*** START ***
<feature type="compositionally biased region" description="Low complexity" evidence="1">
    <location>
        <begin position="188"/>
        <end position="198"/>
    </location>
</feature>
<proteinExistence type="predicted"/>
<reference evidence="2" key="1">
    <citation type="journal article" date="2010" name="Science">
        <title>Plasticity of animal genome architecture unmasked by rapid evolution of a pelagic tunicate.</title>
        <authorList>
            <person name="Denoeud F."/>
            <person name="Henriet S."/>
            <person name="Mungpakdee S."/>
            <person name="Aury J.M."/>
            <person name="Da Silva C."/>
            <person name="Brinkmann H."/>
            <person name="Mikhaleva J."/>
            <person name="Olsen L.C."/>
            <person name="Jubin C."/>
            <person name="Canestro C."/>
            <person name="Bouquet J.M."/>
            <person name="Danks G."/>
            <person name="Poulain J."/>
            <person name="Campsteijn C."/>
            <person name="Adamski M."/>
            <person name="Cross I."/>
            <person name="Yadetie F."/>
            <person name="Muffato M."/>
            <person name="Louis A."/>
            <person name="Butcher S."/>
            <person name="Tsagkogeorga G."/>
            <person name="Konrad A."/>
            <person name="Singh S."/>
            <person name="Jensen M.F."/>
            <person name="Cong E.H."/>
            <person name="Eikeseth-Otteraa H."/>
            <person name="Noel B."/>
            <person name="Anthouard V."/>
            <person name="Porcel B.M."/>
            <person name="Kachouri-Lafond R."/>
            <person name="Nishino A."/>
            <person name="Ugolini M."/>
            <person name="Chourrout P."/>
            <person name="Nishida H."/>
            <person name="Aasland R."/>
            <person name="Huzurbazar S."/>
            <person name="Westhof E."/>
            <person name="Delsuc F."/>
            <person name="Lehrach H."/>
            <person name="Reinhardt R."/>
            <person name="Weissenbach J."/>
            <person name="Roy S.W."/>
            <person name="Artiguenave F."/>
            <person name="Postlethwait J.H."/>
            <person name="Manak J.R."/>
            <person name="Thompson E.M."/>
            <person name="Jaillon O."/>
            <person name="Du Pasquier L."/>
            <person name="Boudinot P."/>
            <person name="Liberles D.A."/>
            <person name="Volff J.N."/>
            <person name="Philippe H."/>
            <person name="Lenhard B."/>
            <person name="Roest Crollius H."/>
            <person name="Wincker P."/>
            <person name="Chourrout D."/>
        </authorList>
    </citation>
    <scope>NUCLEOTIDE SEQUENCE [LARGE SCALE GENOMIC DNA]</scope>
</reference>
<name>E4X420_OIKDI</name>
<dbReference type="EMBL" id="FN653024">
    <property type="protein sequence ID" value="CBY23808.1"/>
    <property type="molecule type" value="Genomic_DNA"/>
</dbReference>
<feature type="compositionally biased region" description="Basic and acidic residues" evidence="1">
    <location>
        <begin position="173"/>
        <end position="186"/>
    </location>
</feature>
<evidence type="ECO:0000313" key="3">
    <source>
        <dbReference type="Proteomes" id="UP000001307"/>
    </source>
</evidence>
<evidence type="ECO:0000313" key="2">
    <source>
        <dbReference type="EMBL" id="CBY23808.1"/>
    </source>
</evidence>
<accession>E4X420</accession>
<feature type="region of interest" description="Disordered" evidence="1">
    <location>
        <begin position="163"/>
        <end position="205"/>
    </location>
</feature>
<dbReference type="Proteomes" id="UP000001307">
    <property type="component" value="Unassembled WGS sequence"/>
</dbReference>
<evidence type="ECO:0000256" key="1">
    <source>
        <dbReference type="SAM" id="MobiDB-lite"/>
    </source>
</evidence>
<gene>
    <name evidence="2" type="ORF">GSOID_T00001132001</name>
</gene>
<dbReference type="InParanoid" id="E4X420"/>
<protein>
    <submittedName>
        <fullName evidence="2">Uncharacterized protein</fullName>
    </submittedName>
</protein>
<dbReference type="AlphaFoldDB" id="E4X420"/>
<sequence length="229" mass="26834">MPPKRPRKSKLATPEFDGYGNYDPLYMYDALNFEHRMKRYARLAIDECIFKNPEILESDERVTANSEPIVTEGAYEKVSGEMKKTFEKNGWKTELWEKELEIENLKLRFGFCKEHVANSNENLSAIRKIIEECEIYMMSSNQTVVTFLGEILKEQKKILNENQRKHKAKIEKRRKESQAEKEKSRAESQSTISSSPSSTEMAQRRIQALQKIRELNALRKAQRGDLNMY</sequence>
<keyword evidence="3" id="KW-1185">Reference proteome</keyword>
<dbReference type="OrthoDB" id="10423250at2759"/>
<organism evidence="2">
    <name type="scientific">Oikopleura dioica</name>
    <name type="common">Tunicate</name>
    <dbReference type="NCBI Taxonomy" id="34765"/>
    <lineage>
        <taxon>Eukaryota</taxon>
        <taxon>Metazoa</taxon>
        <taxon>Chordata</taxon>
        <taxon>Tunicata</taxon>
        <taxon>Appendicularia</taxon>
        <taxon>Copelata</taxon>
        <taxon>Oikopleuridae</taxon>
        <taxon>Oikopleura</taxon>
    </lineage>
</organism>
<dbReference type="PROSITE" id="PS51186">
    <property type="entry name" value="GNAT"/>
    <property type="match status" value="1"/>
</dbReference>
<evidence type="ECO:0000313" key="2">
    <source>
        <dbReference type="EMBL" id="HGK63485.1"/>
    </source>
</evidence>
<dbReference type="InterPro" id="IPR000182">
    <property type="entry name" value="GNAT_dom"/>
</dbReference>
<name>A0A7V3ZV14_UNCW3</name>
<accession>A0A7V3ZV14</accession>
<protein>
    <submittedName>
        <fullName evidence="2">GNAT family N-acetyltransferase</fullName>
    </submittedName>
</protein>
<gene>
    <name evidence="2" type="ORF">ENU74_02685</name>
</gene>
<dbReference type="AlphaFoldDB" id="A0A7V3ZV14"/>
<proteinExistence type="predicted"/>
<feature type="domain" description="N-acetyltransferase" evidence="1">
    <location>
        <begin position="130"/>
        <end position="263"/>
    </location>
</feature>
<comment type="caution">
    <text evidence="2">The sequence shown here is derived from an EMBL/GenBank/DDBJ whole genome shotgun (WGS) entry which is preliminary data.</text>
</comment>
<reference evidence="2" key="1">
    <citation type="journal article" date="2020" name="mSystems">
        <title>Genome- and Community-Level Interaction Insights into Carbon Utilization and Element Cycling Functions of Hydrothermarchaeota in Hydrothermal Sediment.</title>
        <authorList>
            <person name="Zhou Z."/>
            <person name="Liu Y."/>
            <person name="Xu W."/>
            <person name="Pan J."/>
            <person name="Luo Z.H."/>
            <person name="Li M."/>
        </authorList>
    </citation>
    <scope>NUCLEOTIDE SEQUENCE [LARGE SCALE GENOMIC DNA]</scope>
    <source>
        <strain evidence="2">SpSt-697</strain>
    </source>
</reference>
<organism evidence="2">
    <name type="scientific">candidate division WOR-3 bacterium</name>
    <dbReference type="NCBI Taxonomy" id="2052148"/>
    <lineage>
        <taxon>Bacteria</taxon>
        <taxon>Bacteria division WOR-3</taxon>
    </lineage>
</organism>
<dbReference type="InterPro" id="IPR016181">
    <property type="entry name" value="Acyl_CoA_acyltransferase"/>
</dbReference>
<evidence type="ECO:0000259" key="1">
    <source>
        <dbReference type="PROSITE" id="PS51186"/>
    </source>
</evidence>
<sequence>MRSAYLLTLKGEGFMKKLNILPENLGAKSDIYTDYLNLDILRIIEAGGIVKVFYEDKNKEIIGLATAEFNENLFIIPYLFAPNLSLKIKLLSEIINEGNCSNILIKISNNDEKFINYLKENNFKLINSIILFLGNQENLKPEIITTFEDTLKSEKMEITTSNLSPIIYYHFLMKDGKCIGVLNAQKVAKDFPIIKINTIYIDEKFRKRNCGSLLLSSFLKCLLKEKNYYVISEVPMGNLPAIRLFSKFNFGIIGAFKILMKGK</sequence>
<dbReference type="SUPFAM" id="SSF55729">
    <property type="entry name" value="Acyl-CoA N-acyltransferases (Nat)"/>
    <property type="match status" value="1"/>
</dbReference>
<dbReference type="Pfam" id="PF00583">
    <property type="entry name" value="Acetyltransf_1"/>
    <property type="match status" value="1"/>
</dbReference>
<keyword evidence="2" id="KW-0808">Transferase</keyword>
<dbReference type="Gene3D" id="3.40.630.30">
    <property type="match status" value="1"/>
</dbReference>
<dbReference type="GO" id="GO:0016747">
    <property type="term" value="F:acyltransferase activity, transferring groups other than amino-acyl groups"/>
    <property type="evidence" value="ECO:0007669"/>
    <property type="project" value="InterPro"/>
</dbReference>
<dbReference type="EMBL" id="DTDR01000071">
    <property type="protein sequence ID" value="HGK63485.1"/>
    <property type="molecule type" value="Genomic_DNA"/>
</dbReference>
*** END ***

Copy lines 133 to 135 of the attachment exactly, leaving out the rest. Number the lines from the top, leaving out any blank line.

        <taxon>Oikopleura</taxon>
    </lineage>
</organism>